Rarely, SLE causes a blood clotting disorder with a tendency to thrombosis, embolism, infarction, and pregnancy complications. Peritonitis is characterized by abdominal pain, nausea and vomiting, myocarditis may cause cardiac arrhythmia or cardiac insufficiency associated with exercise-related respiratory distress. Muscle pain and weakness may indicate skeletal muscle inflammation.
In lupus, the body's immune system is directed against the organism of the person affected. The resulting antibodies can cause inflammatory reactions throughout the body. This circumstance can make the lupus life-threatening. Due to a disease of lupus even entire organ systems can be damaged.
Systemic lupus erythematosus can cause chronic inflammation of various organs, joints or connective tissue in its course. The course of the disease can be mild, moderate or dramatic. Lupus erythematosus can even lead to death if left untreated. This also applies if the treatment does not work or leads to complications.
Thanks to good medical care, systemic lupus can be survived today in 90 percent of cases. However, an increase of lupus has been observed for years. The most commonly affected patients with lupus erythematosus include women.
Systemic lupus erythematosus can cause complications in the whole body - especially in inflammation of the brain or kidneys, serious consequences are possible. It can come about to a chronic kidney failure, as a result, the patient must be connected to a dialysis machine. An inflammation of the brain can cause neurological symptoms - such as gait disturbances or other deficits.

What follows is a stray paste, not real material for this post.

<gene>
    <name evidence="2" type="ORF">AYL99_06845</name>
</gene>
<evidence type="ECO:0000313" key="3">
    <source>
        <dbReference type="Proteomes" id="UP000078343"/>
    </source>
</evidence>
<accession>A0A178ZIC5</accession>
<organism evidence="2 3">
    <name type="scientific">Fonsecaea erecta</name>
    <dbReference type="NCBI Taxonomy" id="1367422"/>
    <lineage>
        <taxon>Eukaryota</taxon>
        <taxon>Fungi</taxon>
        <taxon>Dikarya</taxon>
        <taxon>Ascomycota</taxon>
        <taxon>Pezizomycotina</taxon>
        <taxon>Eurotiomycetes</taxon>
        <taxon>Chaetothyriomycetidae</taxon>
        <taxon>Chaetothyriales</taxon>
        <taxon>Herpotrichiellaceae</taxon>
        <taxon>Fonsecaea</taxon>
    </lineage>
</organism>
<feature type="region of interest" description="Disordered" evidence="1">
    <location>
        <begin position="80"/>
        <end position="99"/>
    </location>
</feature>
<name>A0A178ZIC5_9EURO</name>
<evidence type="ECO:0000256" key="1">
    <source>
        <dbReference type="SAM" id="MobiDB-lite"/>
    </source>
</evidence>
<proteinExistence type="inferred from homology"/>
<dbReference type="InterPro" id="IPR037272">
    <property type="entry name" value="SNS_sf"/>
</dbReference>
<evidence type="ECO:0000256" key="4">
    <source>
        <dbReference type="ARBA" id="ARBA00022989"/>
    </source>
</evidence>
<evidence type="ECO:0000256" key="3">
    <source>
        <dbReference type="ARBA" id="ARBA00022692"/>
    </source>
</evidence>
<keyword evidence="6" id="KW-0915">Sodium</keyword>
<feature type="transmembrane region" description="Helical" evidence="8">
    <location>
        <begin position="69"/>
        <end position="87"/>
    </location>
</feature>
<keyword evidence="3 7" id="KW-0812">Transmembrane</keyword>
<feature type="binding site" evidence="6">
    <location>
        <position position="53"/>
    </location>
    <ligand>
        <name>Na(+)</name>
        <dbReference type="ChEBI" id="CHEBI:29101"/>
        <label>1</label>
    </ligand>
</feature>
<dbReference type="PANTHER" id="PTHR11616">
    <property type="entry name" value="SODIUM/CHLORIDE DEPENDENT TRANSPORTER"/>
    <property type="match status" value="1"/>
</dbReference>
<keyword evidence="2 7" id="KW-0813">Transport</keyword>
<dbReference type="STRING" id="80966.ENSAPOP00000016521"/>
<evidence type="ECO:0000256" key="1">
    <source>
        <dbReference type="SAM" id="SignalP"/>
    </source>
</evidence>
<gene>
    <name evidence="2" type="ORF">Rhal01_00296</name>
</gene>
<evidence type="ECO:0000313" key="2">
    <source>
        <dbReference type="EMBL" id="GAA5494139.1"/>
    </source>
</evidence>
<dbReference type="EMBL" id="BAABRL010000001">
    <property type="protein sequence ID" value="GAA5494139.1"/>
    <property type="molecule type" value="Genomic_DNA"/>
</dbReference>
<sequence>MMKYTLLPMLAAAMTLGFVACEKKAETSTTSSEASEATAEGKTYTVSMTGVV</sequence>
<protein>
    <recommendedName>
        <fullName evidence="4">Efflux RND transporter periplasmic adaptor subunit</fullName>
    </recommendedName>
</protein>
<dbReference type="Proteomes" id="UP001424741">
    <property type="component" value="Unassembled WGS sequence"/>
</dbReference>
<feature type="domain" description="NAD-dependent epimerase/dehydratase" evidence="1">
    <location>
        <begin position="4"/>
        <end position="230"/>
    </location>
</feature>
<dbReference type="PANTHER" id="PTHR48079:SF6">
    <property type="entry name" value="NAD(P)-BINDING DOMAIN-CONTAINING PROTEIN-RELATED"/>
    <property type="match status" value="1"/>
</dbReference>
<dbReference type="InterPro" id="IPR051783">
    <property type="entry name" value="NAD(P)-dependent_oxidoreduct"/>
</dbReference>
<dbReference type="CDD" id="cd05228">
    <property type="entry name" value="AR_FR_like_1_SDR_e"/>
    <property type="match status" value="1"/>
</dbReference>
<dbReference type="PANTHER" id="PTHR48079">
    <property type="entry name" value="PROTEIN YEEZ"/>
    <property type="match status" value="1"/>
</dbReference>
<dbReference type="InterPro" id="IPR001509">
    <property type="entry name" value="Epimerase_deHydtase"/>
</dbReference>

The antipholipid syndrome may subsequently lead to activation of the blood clotting system. As a result, there is an increased risk of thromboses, embolisms or arterial occlusions. If pregnant women are affected, there is an increased risk of miscarriage. Similar complications can occur with systemic lupus erythematosus.
Drug-induced lupus erythematosus is associated with involvement of the joints, pleura, and occasionally the pericardium. After discontinuation of the triggering drug, the symptoms usually disappear again. The therapy of the disease also carries risks.
The prescribed antimalarial drugs are always associated with side effects and interactions. Typically, headache, body aches, and transient gastrointestinal complaints occur. Prolonged intake increases the risk of retinal damage. Similar risks come from painkillers, cholesterol-lowering drugs and other drugs.
The person is dependent on SLE for medical treatment by a doctor. Since this disease can not lead to a self-healing and the symptoms get worse if left untreated, a follow-up examination must be performed in any case. Only then can the development of further complications be prevented.
A doctor is to visit SLE then, if the person suffering from inflammation of the joints. It comes to fever and a general malaise. Not infrequently, patients also suffer from swollen legs or severe movement restrictions. Even chest or heart pain may indicate SLE and should be examined by a doctor. Furthermore, vision problems or severe abdominal pain often indicate this disease and must be examined if they do not disappear on their own.